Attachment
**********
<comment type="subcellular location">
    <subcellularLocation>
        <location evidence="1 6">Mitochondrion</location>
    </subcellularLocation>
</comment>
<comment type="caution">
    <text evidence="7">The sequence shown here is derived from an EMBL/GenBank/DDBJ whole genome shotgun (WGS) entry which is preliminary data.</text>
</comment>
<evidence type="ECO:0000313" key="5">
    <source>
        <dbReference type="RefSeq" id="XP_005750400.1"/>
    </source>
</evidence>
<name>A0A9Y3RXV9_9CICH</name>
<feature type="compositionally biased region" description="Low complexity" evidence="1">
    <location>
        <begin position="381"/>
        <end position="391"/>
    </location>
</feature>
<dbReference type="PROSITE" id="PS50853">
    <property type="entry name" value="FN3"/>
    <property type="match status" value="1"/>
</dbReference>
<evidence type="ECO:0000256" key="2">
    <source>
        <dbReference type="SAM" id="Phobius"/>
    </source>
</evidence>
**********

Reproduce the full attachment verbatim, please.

<comment type="subcellular location">
    <subcellularLocation>
        <location evidence="1 6">Mitochondrion</location>
    </subcellularLocation>
</comment>
<comment type="caution">
    <text evidence="7">The sequence shown here is derived from an EMBL/GenBank/DDBJ whole genome shotgun (WGS) entry which is preliminary data.</text>
</comment>
<evidence type="ECO:0000313" key="5">
    <source>
        <dbReference type="RefSeq" id="XP_005750400.1"/>
    </source>
</evidence>
<name>A0A9Y3RXV9_9CICH</name>
<feature type="compositionally biased region" description="Low complexity" evidence="1">
    <location>
        <begin position="381"/>
        <end position="391"/>
    </location>
</feature>
<dbReference type="PROSITE" id="PS50853">
    <property type="entry name" value="FN3"/>
    <property type="match status" value="1"/>
</dbReference>
<evidence type="ECO:0000256" key="2">
    <source>
        <dbReference type="SAM" id="Phobius"/>
    </source>
</evidence>